Lip-syncing is having its moment in the limelight, as it were. With television shows such as RuPaul’s Drag Race and Lip Sync Battle!, lip-syncing has moved from a much-maligned practice (for example, Milli Vanilli and Britney Spears) to an entertaining artform in its own right. Drag queens have long been the pioneers of lip-syncing as an artistic medium, and indeed lip-syncing is foundational to the drag queen’s craft: go to any drag show, anywhere, and you will see a lip-sync performance. Having outlined a brief history of lip-syncing in popular and drag culture, charting its meteoric rise through the legendary Lypsinka and, of course, RPDR, this paper seeks to answer two central questions: first, what is lip-syncing, and what, if anything, can it teach us about the nature of the voice; and second, why do drag queens choose to lip-sync, and what do they find so attractive about it? Through the queer theories of Jack Halberstam and José Esteban Muñoz, and the psychoanalysis of Jacques Lacan, I will show that lip-syncing is far more than mouthing the words to someone else’s song; rather, lip-syncing is a radical, and specifically queer, mode of voicing, revealing many of the common-sense misconceptions of the voice, as well as a method of exploring new ways of being in the world and of identifying with powerful voices of queer heroines for the performing queen.
Jacob Mallinson-Bird began his academic studies at Corpus Christi College, Cambridge, where he read Music. After taking a year out to focus on his career in drag performance, he began at Oxford in 2015, where he completed the MSt in Musicology at Wadham College, before beginning his doctoral research at St Catherine’s College. His position at Queen’s College is his first academic post. His teaching focuses on music from the 19th century onwards and engages a broad interdisciplinary theoretical apparatus. He teaches papers ranging from Global Hip Hop and World Jazz to Musical Thought and Scholarship, endeavouring in each to foreground marginalised voices. His research interrogates lip-syncing in drag performance. He is particularly interested in how the voice functions in such settings, and what the benefits are for the drag queens who employ this unique mode of voicing. More broadly, his research interests revolve around phenomenology, psychoanalysis, and queer theory.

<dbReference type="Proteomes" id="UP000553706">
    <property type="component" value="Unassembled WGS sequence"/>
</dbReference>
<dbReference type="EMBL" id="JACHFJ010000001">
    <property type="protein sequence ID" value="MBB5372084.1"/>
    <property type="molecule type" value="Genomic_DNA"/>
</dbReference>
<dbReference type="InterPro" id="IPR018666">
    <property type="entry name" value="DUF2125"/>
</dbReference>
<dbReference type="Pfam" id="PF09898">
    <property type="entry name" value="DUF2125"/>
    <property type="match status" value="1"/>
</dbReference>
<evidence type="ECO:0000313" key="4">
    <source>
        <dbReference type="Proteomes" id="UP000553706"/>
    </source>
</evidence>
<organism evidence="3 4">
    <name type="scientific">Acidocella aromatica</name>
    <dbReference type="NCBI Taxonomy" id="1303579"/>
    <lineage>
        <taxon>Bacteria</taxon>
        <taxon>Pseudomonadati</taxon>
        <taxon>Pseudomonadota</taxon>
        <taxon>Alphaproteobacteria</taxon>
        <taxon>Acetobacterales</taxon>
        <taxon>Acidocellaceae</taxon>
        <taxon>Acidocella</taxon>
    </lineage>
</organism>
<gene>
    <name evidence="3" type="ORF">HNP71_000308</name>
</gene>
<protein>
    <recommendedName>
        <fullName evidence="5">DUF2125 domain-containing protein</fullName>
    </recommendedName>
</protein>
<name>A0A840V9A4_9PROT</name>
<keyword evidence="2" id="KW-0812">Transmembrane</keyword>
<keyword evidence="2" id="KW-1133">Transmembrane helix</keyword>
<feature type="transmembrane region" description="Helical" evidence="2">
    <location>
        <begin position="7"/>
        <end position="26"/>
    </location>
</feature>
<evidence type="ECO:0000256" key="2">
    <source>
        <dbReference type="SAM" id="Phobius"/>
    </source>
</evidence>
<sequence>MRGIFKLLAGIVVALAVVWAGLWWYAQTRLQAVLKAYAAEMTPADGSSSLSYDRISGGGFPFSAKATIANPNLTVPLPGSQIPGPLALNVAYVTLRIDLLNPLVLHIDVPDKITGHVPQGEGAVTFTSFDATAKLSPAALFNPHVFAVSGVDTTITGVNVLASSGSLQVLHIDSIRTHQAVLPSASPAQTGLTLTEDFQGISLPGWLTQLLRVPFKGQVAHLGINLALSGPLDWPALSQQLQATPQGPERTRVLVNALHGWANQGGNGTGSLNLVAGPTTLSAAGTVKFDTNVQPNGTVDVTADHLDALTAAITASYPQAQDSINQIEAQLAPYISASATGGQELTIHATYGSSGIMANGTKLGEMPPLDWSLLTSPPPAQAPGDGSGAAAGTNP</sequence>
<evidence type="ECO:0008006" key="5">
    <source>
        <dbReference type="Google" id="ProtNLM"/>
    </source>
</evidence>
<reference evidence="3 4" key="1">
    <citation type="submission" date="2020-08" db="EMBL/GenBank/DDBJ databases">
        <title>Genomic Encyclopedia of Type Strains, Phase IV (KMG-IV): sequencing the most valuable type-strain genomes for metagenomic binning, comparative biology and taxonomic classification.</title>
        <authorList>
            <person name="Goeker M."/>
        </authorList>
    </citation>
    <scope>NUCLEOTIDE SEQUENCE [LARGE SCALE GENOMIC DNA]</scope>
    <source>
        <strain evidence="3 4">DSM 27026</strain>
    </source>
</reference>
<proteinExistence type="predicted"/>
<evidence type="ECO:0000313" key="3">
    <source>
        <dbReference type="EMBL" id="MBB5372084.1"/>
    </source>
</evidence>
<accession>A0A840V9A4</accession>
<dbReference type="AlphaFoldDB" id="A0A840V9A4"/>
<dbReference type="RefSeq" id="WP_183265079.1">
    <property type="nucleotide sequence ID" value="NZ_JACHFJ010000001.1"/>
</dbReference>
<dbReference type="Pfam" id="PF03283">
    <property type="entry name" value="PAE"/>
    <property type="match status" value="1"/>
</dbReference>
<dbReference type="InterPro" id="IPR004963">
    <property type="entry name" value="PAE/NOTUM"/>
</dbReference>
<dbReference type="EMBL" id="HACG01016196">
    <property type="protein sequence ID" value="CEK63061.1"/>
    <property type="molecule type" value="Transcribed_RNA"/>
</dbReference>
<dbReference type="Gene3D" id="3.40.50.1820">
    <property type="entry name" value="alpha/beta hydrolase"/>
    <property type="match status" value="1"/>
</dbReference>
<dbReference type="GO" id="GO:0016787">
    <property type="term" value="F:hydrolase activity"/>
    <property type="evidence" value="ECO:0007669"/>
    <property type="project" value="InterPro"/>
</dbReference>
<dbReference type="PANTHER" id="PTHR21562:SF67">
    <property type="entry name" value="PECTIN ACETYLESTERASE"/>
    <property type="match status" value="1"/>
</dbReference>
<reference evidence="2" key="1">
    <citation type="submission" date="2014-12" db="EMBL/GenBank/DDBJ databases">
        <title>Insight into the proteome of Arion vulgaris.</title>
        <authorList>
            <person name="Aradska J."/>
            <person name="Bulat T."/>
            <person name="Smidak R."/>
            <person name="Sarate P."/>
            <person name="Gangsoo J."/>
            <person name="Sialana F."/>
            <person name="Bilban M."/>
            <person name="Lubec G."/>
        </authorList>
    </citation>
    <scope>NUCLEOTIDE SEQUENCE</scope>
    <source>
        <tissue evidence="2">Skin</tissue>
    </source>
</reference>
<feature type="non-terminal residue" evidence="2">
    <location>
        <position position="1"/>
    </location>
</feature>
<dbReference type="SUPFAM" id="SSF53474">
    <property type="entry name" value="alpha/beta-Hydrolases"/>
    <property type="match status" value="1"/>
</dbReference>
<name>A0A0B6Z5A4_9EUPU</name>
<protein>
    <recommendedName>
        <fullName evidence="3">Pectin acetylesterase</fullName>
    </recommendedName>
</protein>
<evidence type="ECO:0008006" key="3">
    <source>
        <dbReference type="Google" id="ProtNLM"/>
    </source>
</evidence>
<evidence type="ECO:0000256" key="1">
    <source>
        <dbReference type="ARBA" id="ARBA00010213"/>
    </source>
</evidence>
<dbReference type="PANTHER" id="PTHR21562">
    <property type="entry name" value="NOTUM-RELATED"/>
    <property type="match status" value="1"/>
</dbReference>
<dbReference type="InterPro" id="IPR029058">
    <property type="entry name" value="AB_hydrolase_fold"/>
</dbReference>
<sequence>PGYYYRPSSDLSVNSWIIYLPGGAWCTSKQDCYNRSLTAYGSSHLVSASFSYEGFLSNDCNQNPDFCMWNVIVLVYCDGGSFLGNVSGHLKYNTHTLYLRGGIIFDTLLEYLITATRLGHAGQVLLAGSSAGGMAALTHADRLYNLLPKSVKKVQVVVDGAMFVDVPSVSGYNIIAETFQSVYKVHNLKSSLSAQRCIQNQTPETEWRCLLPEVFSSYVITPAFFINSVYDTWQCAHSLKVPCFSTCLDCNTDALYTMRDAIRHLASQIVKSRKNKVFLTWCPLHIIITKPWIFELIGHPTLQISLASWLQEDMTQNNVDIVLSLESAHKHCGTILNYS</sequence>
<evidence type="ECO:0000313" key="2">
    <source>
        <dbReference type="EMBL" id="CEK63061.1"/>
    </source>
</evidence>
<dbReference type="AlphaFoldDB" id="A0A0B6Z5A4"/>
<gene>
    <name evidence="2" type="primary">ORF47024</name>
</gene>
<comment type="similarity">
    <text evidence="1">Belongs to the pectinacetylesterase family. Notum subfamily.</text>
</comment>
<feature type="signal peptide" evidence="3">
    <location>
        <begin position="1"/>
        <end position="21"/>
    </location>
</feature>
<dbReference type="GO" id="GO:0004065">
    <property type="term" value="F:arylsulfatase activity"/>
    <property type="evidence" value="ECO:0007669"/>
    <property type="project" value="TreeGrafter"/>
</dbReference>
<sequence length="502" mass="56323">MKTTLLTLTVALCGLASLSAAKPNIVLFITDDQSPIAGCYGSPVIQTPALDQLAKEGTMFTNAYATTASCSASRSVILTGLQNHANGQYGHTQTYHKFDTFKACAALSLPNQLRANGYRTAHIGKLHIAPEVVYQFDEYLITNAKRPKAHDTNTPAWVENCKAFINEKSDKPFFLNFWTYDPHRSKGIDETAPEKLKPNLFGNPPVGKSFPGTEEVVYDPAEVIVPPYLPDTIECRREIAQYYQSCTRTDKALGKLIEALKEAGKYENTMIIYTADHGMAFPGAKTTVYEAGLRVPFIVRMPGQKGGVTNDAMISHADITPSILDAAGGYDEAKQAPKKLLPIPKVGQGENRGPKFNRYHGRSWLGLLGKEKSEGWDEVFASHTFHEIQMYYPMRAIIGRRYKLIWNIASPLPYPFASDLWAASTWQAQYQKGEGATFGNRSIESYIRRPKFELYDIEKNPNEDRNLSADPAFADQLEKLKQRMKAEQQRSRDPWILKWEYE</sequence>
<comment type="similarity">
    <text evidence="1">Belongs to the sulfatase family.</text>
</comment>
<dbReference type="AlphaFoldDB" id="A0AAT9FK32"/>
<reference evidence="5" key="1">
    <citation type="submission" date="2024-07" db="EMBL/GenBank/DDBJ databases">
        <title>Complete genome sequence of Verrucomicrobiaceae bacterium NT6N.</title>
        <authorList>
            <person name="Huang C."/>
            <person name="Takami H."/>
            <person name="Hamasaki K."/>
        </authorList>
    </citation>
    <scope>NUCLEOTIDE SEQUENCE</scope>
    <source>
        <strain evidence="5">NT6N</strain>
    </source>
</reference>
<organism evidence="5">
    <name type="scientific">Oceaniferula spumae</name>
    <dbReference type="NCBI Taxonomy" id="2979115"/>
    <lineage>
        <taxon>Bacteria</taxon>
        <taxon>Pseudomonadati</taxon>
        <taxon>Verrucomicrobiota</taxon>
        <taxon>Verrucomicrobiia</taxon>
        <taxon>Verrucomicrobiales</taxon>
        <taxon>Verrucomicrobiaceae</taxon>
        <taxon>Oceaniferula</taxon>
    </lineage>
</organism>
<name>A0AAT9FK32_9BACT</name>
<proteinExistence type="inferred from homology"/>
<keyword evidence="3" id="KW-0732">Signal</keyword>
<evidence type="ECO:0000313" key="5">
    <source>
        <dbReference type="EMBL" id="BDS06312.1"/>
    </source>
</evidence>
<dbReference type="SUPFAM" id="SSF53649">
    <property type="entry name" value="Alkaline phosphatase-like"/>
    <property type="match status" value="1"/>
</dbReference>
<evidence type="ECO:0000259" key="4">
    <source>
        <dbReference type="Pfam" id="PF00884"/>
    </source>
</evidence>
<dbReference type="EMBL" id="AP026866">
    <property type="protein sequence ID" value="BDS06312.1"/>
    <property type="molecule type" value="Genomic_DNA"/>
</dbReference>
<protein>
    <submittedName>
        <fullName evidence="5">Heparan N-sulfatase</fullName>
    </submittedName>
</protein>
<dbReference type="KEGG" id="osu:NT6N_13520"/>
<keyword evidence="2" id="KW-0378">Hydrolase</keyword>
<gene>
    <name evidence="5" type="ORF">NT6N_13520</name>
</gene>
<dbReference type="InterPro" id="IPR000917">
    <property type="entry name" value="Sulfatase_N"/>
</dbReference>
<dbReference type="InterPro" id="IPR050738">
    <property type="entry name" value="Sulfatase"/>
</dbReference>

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About the series:
The Colloquia feature leading figures, as well as younger scholars, from across the world. They present their research in papers on all kinds of music-related topics. Graduate students Marinu Leccia and Judith Valerie Engel organise the series. Presentations are followed by a discussion and virtual drinks reception. Free and open to all Music Faculty students and members. If you would like more information, please email firstname.lastname@example.org or email@example.com.